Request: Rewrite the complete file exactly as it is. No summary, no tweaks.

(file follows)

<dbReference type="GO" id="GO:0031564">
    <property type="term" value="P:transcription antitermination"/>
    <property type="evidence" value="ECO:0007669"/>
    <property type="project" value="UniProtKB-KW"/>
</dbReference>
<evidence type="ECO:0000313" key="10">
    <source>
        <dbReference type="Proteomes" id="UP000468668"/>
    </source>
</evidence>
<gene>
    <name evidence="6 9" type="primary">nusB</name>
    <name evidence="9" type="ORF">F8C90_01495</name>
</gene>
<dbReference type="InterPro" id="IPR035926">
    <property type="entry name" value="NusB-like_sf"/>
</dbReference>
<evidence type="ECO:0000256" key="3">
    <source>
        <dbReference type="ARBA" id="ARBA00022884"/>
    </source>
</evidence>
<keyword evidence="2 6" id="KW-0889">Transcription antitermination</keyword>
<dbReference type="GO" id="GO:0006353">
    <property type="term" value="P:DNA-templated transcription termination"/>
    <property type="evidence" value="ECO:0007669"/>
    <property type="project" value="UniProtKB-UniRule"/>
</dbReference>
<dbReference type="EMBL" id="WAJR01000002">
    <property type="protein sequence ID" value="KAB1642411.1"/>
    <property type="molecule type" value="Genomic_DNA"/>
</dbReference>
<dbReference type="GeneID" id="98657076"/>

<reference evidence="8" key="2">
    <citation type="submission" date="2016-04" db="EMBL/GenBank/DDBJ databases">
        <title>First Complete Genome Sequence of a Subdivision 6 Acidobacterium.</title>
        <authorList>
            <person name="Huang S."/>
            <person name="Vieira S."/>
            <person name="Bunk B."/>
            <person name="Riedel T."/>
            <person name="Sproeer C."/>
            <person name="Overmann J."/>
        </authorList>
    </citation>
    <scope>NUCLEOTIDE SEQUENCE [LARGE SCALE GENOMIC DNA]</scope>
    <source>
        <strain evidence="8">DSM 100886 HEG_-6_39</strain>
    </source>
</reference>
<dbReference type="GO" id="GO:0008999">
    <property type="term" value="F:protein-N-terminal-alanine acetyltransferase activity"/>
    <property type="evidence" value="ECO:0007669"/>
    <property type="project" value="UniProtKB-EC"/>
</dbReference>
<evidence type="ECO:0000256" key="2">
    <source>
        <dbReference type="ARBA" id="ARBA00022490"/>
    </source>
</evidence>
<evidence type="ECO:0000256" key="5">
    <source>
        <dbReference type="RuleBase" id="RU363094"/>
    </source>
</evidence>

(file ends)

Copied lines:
<dbReference type="GO" id="GO:0031564">
    <property type="term" value="P:transcription antitermination"/>
    <property type="evidence" value="ECO:0007669"/>
    <property type="project" value="UniProtKB-KW"/>
</dbReference>
<evidence type="ECO:0000313" key="10">
    <source>
        <dbReference type="Proteomes" id="UP000468668"/>
    </source>
</evidence>
<gene>
    <name evidence="6 9" type="primary">nusB</name>
    <name evidence="9" type="ORF">F8C90_01495</name>
</gene>
<dbReference type="InterPro" id="IPR035926">
    <property type="entry name" value="NusB-like_sf"/>
</dbReference>
<evidence type="ECO:0000256" key="3">
    <source>
        <dbReference type="ARBA" id="ARBA00022884"/>
    </source>
</evidence>
<keyword evidence="2 6" id="KW-0889">Transcription antitermination</keyword>
<dbReference type="GO" id="GO:0006353">
    <property type="term" value="P:DNA-templated transcription termination"/>
    <property type="evidence" value="ECO:0007669"/>
    <property type="project" value="UniProtKB-UniRule"/>
</dbReference>
<dbReference type="EMBL" id="WAJR01000002">
    <property type="protein sequence ID" value="KAB1642411.1"/>
    <property type="molecule type" value="Genomic_DNA"/>
</dbReference>
<dbReference type="GeneID" id="98657076"/>

<reference evidence="8" key="2">
    <citation type="submission" date="2016-04" db="EMBL/GenBank/DDBJ databases">
        <title>First Complete Genome Sequence of a Subdivision 6 Acidobacterium.</title>
        <authorList>
            <person name="Huang S."/>
            <person name="Vieira S."/>
            <person name="Bunk B."/>
            <person name="Riedel T."/>
            <person name="Sproeer C."/>
            <person name="Overmann J."/>
        </authorList>
    </citation>
    <scope>NUCLEOTIDE SEQUENCE [LARGE SCALE GENOMIC DNA]</scope>
    <source>
        <strain evidence="8">DSM 100886 HEG_-6_39</strain>
    </source>
</reference>
<dbReference type="GO" id="GO:0008999">
    <property type="term" value="F:protein-N-terminal-alanine acetyltransferase activity"/>
    <property type="evidence" value="ECO:0007669"/>
    <property type="project" value="UniProtKB-EC"/>
</dbReference>
<evidence type="ECO:0000256" key="2">
    <source>
        <dbReference type="ARBA" id="ARBA00022490"/>
    </source>
</evidence>
<evidence type="ECO:0000256" key="5">
    <source>
        <dbReference type="RuleBase" id="RU363094"/>
    </source>
</evidence>